Daily Management Review

The King Dollar Could Be Fragile In 2024 If The Fed Changes Course


The King Dollar Could Be Fragile In 2024 If The Fed Changes Course
The case for the dollar's continued decline into 2024 has grown following the US Federal Reserve's dovish December pivot, while the strength of the US economy may be able to contain the greenback's fall.
Due to strong U.S. economy and the central bank's commitment to maintaining high borrowing costs, the U.S. currency has been mostly range-bound this year after surging to a two-decade high in 2022 as a result of the Fed's rate rises.
Following Chairman Jerome Powell's statement that decreasing inflation was likely to end the unprecedented monetary policy tightening that drove interest rates to their highest point in decades, last week's Fed meeting represented an unexpected turnabout. Next year, 75 basis points of cutbacks are now anticipated by policymakers.
Falling interest rates are typically perceived as a negative force on the dollar, devaluing US assets in the eyes of yield-seeking investors. Even though analysts had predicted that the dollar would fall in 2019, rate cuts could happen more quickly than anticipated.
Nevertheless, placing a wager on a declining value of the dollar has proven to be risky recently, and some investors are hesitant to act too soon. One thing that could be a hindrance for investors who are pessimistic is the U.S. economy's continued superiority over its peers.
In addition to post-pandemic measures to support U.S. growth, the Fed's aggressive monetary policy tightening "fueled the notion of American exceptionalism and delivered the most powerful dollar rally since the 1980s," according to Kit Juckes, chief FX strategist at Societe Generale.
"Some of those gains should be reversed," he said, given that the Fed is expected to loosen policy.
This year, the dollar is expected to lose 1% of its value relative to a basket of its peers.
Given the U.S. currency's pivotal role in global finance, analysts and investors must get the dollar right.
A weaker currency would benefit the United States by increasing export competitiveness overseas and increasing multinational profits by lowering the cost of converting foreign profits into dollars. Based on FactSet data, around 25% of S&P 500 companies earn over 50% of their income from sources outside the United States.
According to a Reuters survey conducted in early December among 71 FX strategists, the dollar is expected to weaken compared to the G10 in 2024, with the second half of the year seeing the most of this decrease.
Whether they are correct or not may depend on how the U.S. economy does in comparison to other economies around the world in 2019 as well as how quickly central banks modify their monetary policies.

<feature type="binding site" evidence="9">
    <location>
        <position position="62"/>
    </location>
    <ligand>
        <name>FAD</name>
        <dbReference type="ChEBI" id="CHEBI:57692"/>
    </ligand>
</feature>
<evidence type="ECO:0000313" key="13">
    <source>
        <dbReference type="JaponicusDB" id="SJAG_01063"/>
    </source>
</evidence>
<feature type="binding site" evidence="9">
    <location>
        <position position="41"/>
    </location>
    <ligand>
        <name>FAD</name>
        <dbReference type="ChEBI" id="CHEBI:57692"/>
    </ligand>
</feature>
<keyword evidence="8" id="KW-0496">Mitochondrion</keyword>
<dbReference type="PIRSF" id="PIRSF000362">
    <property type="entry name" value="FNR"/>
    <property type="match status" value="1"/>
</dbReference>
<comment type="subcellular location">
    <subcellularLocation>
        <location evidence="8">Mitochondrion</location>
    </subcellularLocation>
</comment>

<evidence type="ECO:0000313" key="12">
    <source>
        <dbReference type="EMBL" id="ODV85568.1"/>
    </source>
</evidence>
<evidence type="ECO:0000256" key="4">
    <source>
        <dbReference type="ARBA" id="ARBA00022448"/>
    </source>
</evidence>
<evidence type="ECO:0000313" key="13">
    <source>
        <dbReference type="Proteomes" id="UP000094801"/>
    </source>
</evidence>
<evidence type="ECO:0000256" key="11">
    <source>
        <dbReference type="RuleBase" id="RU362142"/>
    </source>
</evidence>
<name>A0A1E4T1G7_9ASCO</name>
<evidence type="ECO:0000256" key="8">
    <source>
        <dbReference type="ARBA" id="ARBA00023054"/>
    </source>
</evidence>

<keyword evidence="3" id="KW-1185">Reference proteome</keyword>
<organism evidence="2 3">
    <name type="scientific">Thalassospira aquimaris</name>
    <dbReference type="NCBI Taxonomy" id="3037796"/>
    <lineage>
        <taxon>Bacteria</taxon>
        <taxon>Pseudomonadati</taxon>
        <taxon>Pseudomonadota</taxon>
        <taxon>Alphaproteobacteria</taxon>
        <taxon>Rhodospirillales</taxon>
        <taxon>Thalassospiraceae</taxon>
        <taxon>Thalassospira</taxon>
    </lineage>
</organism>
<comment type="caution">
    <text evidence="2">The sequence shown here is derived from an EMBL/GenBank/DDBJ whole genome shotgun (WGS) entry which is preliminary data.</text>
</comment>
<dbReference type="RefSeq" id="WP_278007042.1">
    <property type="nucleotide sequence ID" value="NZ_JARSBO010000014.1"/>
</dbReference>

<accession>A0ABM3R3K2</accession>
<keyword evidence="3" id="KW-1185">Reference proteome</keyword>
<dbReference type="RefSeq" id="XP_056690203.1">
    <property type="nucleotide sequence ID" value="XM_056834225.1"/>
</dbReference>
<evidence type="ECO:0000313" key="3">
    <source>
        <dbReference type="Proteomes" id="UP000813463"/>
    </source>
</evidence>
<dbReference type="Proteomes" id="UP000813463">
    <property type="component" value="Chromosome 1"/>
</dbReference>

It's been a patchy picture thus far. According to highly watched surveys, the eurozone's economic activity declined further in December, suggesting that the bloc's economy is virtually surely in recession. Nevertheless, the European Central Bank has tempered expectations of a rate cut in order to maintain its emphasis on combating inflation. The euro is 2.4% higher than the US dollar so far this year.
The "growth slowdown is more entrenched in other economies," according to Neuberger Berman senior portfolio manager Thanos Bardas, who anticipates strong dollar performance in the upcoming year. "For the U.S. it will take a while for growth to slow down."
On the other hand, some perceive opportunities, especially in the economies of Asia. The market, according to Paresh Upadhyaya, director of fixed income and currency strategy at Amundi US, is "way too pessimistic" about the prospects for growth in China and India. The need for raw materials in the nation may increase with faster growth, which would be advantageous for commodity currencies like the Australian, New Zealand, and Canadian dollars.
According to reports in state media, China will intensify policy changes in 2024 to aid in an economic rebound.
Portfolio manager Jack McIntyre of Brandywine Global in Philadelphia anticipates a slowdown in U.S. growth and an acceleration of Chinese growth. He has been buying Asian currencies with the money he gets from the sale of dollars.
"The dollar's bull run is very mature," he said.
In October, the IMF predicted that the US economy would expand by 1.5% in 2024, while the eurozone's growth rate would be 1.2% and China's 4.2%.
Naturally, the trajectory of the dollar may be influenced by the extent to which its price has already been impacted by Fed easing and declining inflation. Investors are pricing in more than 140 basis points of rate reduction next year, about twice as much as Fed policymakers have projected, according to futures linked to the Fed's policy rate.
"If inflation stalls and does not continue to decline that's where the case grows for the Fed to hold off," said Matt Weller, head of market research at StoneX. "That would certainly be a bullish development for the dollar."